Wednesday, May 22, 2013

What to Eat, What to Eat...

A couple of weeks ago, my daughter decided she didn't feel any different when she was eating wheat, so while she still would turn to some gluten-free things now and then during the week, she didn't restrict herself from eating wheat the way she had been.

Then she had a weekend that had a lot of wheat.

And her stomach ended up with two days of stabbing pains.

So, now we're back to no-wheat/gluten-free (except one or two meals per week).

And on top of trying to adjust back to wheat-free, we're both sick.

And she's super stressed with school and therefore, combined with not feeling well, gets very super stressed with something as simple figuring out what to eat for lunch.

I've made her lunch two days in a row. A kind of chicken fried rice yesterday and then I created a teriyaki bowl (with quinoa--first time using quinoa!) today. (I have a picture of the broccoli and yellow pepper cooking with a garlic clove in the pan, but forgot to take a picture of the rest!)

I've tried two new things in two days. I'm beat. lol.

Now I have to figure out a supper. And I'm so tired, I just can't even think and nothing sounds appealing.

I'm not in the mood for beef; we had chili with beef (and noodles) yesterday. I had chicken two lunches in a row. The supper needs to have at least some wheat-free food for me and my daughter (I've gone back to wheat-free although am not going to freak out about tasting to see if wheat noodles are ready or not). And it has to have a dairy-free element for me.

It would be much simpler if we were all accustomed to eating a raw vegan diet, wouldn't it?

But that kind of change for tonight requires energy and thought capacity, both of which I'm lacking.

I have a bunch of leftover cooked quinoa from lunch. Might be able to find something to do with it.

I saw that we have frozen hash browns. (Can hash browns be turned into a supper?)

We have ground beef and frozen chicken in the freezer. I don't want either one.

We had kidney beans yesterday and I'm not in the mood for more beans today.

I don't have any potatoes left--other than the frozen hash browns.

I don't have any tomatoes (neither canned nor fresh) left.

Maybe my real problem is not what to eat for supper but that I need some groceries.

I could have a each-to-their-own supper evening, but I know what that will lead to with my 15yo: "I don't know what to eat..."

I think I'll go rummage through the fridge, freezers and cupboards, see what I might come up with.

What do you do on days where you're just not up to snuff and don't feel like anything (and have food sensitivities to deal with!)?

(Did I really just write a post where most of it is made up of one-sentence paragraphs?)

Monday, May 20, 2013

Lessons in Self-Acceptance--from the Mountains

Have you ever seen the Rocky Mountains?

 Taken while we drove through Jasper National Park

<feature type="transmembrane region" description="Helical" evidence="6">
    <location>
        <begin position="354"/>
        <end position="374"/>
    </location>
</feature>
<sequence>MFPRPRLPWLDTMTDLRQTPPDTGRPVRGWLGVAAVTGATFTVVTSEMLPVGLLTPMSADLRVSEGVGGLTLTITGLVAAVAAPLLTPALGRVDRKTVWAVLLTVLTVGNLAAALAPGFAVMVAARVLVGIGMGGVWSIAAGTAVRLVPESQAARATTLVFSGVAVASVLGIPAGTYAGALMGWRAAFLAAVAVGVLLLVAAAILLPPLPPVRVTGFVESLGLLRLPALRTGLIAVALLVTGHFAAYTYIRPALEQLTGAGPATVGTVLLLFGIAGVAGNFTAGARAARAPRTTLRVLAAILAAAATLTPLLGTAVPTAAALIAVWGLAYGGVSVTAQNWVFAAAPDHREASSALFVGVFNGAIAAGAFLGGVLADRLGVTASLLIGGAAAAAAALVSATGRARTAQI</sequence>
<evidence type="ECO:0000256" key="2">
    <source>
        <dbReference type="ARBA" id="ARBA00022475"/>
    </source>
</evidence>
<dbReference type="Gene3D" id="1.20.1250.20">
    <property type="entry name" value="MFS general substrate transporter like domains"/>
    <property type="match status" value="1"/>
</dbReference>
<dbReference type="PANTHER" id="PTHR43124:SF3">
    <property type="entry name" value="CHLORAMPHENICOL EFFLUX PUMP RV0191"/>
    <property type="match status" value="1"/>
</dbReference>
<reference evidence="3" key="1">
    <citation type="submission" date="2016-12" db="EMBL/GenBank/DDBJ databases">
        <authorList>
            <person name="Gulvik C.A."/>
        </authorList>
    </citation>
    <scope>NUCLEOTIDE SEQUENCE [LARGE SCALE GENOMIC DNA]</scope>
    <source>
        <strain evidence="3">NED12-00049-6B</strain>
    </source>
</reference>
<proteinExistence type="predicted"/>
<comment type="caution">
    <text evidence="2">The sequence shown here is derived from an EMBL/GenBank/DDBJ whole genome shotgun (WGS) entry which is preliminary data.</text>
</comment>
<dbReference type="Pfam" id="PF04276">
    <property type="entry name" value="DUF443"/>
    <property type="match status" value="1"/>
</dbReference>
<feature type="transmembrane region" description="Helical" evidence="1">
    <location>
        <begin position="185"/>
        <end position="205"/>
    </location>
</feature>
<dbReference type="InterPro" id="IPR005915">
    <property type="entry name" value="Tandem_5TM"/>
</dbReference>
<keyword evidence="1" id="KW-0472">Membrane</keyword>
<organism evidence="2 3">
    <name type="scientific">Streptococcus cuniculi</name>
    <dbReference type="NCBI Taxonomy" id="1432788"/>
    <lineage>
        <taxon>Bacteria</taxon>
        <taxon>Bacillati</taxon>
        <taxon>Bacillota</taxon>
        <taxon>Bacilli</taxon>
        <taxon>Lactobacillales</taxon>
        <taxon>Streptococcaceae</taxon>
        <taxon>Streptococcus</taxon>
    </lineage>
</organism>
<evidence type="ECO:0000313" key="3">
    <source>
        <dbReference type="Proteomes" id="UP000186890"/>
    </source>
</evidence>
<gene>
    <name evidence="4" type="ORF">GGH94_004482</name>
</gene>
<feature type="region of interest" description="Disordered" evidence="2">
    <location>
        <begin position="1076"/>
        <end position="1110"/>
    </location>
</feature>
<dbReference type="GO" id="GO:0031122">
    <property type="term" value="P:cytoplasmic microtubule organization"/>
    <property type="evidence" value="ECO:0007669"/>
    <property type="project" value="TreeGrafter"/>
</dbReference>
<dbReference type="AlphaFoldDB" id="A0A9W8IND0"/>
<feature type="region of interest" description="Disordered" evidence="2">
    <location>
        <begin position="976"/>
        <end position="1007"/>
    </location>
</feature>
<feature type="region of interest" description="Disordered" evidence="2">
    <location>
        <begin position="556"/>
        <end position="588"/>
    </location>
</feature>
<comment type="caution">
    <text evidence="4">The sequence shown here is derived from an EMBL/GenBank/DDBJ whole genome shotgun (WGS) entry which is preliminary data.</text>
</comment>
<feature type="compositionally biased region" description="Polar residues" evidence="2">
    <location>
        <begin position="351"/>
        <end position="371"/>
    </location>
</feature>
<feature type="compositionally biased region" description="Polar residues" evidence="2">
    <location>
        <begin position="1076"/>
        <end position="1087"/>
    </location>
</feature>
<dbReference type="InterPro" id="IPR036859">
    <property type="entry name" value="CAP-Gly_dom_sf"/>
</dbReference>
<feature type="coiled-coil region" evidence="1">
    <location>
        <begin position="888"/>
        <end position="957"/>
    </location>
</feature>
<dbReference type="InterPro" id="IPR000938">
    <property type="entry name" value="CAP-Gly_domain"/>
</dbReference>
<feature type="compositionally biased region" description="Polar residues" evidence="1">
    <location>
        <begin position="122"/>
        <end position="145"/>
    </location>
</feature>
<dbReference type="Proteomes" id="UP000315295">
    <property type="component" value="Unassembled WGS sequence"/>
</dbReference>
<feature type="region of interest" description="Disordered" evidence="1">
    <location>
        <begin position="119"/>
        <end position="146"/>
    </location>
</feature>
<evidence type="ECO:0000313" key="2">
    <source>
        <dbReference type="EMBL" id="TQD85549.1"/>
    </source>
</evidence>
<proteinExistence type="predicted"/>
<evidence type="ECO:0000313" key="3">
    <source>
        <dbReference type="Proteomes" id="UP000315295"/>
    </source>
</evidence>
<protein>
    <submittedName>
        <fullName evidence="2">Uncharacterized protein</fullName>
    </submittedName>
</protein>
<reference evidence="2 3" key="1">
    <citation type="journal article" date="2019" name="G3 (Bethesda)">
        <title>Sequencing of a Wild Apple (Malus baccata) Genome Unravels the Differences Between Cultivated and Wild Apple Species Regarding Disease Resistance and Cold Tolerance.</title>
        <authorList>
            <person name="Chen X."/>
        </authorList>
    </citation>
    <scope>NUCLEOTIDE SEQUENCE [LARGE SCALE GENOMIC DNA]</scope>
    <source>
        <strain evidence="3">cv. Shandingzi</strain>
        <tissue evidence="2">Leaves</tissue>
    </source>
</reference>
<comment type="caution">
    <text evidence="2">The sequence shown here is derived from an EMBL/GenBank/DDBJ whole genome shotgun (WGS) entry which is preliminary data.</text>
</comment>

Again, Jasper National Park

My husband and I drove to them this weekend, a little getaway before the final craziness of the school year. It's our third year in a row to do this; we find Jasper so beautiful and peaceful, it just a nice break.

As we drove toward Jasper this year, I was really noticing the mountains in some places, the different strata that got shoved up at an angle so many years ago when the tectonic plate got shoved up above another one.

Part of a line from the movie "Can't Buy Me Love" came to mind: "...and broke the moon." I saw these mountains as part of a broken Earth, and yet its brokenness is why we find these mountains so fascinating and beautiful. This thought connected me to a thought about our own self-acceptance of our bodies. Each one unique and we wouldn't want it any other way. I soon found myself writing this (as of yet title-less piece) while my husband drove:

We look at the mountains
and don't see:
they are the Earth

We see beyond that to their 
and beauty
in all their shapes and sizes.
Wondrous things to behold
filling us with awe.

What would happen if
we could look at ourselves
in the same way:
instead of fixating on
our brokennes
we could see beyond to 
our majesty
our beauty
in all our shapes and sizes,
and see that we, too, 
wondrous things to behold
and be in awe of ourselves?

Wednesday, May 8, 2013

5 Tips to Get Through Super Busy Times

I haven't been posting much lately, I know. Life seemed to bring so much more my way and I had to make a decision about what to do with everything I try to do, so some things went temporarily by the wayside.

This past while has taught me some good lessons, however, that I would like to share with you. Perhaps you, too, will find yourself at a point where there are many demands on your time and energy and you are overwhelmed and my tips will help!

  1. Be wary of your coping mechanism. Electronics were a huge coping mechanism for me:  Playing computer games, watching TV and movies, chatting online... I thought it was a reasonable way to wind down, destress. It could very well be--in moderation. My use of electronics for a while was not in moderation. I found myself obsessively playing certain Facebook games and refreshing online chat sites to see if new messages were there to reply to and watching a lot of TV--which I kind of did before, but I would actually do something else while watching, at least for a part of it. I found myself very sick one day a couple of weeks back, still obsessively playing FB games (while watching TV) because I wasn't really mobile and felt like I couldn't do anything else, and it hit me that these things weren't really helping me relax. What about your coping mechanism? Do you feel more relaxed? Sometimes the coping mechanism is just an avoidance tactic and isn't really helping. The answer? Take charge! I had to set myself a rule of no games until such and such time and with a time limit. It was hard at first, but I really did feel better finding other things to do.